CUH Senior Appreciates Valuable Internship Experience in Hospital During Covid


Lizette Nolasco

Senior Alina Coller, a biochemistry major who wants to be a doctor, has been interning at Adventist Health Castle since January.

During the Covid-19 pandemic, many are wary of going into hospitals to risk exposure to Covid-19.

However, Alina Coller, a senior biochemistry major at Chaminade, is happy to be interning at Adventist Health Castle, a hospital in Kailua because “… it’s much different from being in a classroom,” she said.

Coller’s internship, where she assists nurses and other professionals in their daily tasks, is part of the COPE Health Scholars program. This program helps students to get experience working in multiple areas of a hospital. Chaminade’s director of Undergraduate Research and Pre-Professional Programs, Dr. Amber Noguchi, recommended the program to Coller.

“I think for any pre-health student that wants to go into a health care field, getting this clinical experience is really important,” Noguchi said. “The fact that right now we are currently in the Covid pandemic, I think it’s even more so important, or equally or more so important to get that clinical experience.”

The internship, which started in January, requires 280 hours of work. Coller, who hopes to one day be a doctor, has already made her requirement but is staying longer to gain more experience. Through her internship, she helps with feeding and bathing patients as well as surgery observations. She also noticed that patients often call her to talk since they had limited visitors due to the pandemic. Patients have opened up to her about their struggles with cancer, language barriers, dementia and the importance of living life to the fullest even when things are dark.

“It’s the kind of work you’re expected to be doing but at the same time nothing really prepares you for the things you hear from people themselves,” Coller said.

Although interns at the hospital are not allowed near the Covid-19 ward, Coller saw firsthand the challenges the pandemic has on other parts of the hospital. During the beginning of her internship, there was a Covid-19 ward that was designated in a small section of the hospital; but as cases rose with the Delta variant, it has since expanded to the entire floor. Coller is working in the intensive care unit and recalled that the expansion of the Covid-19 ward resulted in ICU nurses being transferred into the ward. Along with a staff shortage, there is also a shortage of equipment that the hospital is facing.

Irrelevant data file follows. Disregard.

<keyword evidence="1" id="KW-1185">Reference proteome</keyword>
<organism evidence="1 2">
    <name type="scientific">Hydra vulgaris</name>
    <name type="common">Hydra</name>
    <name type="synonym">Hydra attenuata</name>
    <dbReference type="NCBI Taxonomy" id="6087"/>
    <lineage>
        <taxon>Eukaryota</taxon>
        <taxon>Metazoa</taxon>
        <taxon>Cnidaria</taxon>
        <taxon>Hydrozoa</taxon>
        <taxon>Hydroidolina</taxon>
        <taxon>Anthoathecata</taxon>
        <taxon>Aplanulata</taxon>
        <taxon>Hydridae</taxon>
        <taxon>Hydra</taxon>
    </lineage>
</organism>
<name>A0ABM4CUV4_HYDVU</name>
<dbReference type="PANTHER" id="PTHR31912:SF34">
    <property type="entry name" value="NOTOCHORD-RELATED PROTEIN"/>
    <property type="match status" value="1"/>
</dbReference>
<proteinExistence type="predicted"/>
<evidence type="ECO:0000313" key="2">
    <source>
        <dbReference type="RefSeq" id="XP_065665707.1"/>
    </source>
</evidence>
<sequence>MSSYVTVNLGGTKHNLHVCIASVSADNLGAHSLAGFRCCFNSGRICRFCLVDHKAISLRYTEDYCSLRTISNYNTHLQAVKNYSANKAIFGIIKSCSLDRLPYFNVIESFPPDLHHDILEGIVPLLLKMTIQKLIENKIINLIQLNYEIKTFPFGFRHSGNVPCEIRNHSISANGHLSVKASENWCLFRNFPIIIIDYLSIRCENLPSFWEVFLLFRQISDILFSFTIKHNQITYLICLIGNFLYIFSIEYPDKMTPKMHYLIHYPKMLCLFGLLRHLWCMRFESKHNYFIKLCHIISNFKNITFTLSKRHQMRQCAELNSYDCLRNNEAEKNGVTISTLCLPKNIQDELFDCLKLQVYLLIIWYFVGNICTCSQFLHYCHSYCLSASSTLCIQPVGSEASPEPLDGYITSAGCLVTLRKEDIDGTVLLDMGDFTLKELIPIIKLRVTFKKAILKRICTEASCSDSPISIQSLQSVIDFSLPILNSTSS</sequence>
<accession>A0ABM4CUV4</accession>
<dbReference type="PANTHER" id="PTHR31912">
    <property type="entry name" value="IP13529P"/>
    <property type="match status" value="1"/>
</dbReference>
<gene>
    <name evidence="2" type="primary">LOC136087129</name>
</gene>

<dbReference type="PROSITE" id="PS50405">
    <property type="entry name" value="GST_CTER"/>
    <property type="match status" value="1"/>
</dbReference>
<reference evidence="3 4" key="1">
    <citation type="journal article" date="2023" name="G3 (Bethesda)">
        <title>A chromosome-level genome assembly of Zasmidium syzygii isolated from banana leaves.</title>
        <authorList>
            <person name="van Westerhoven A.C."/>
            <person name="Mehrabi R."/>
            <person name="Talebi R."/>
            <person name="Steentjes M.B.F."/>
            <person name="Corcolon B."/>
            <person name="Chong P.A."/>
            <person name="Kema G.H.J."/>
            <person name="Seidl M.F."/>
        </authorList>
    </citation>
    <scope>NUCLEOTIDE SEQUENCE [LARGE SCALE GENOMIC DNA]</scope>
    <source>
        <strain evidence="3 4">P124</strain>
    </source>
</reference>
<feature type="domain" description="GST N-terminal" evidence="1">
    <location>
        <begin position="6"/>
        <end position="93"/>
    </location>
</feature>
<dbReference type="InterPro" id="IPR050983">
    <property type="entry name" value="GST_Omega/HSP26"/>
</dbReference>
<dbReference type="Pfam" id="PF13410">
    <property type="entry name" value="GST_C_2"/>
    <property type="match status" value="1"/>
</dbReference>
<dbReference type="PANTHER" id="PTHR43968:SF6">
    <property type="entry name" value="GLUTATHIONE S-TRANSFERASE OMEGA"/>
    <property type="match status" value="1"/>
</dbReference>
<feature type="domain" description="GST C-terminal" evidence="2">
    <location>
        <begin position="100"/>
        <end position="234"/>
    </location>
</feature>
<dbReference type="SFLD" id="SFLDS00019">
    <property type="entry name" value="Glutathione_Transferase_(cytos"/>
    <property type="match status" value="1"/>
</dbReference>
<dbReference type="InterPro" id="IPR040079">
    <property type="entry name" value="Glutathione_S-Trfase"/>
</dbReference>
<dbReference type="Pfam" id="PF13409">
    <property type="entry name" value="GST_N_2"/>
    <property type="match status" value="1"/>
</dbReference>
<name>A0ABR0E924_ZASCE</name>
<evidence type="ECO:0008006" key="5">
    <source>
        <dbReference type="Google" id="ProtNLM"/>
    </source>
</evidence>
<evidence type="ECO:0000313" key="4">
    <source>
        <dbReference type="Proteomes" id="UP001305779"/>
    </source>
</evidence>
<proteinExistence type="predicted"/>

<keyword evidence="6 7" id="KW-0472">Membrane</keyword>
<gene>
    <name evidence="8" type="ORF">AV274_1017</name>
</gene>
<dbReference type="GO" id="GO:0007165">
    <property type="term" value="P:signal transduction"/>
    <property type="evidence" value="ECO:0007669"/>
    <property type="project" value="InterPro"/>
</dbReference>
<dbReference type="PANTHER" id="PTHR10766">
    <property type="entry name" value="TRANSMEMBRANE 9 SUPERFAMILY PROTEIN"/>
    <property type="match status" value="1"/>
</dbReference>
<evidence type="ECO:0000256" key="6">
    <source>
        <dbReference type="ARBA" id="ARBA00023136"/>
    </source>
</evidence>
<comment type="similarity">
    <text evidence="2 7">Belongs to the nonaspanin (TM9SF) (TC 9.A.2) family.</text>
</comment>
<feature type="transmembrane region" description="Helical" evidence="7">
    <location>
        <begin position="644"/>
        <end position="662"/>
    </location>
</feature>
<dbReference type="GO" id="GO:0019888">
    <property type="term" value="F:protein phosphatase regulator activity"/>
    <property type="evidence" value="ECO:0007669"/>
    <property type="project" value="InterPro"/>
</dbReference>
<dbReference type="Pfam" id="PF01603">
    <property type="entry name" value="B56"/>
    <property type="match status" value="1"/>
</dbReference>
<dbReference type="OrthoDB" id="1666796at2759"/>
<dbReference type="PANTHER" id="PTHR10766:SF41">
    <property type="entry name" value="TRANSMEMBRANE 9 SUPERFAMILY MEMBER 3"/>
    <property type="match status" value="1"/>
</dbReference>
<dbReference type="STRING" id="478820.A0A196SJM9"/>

“I hope that people sort of be careful because today, in fact, they gave the last ventilator to a patient,” Coller said in an interview on Sept. 1. “And I asked, ‘oh, so does that mean the ICU is out?’ And they said ‘No, the whole hospital.’ So please be careful.”

Although the pandemic is affecting all health care workers, it has also inspired some interest in the field. Since the pandemic started, Noguchi said she received updates from national organizations that there is an uptake in medical school applications across the country. She also noticed that more students at Chaminade are becoming interested in pursuing health care career paths and opportunities.

“They’re also making a difference in the community,” Noguchi said. “Helping out where it’s needed and obviously now during our Delta strain, you know, the hospitals are so overrun and really stretched thin, and so I think that students, pre-health students, pre-nursing students, can kind of get involved. It’s like a win-win situation.”

Coller is appreciative of the experience of interning at Adventist Health Castle and highly recommends the program. She attributes her recommendation to the patients she’s aided, the experiences not commonly found in a classroom, and the opportunity of being able to help health care workers during a time of need.

Noguchi and her office created a monthly newsletter to keep students updated on upcoming events for those interested in interning or volunteering. The newsletter also provides information on applying for internships, guest speakers, virtual and in-person opportunities, and scholarships for anyone interested in health care.

There is an upcoming COPE Health Scholars program informational session on Friday in Henry Hall Room 227 from 12:30 p.m to 1:20 p.m. The meeting is also available via Zoom (click to join here).

To learn more or subscribe to the newsletter, email the Undergraduate Research and Pre-Professional Programs at [email protected].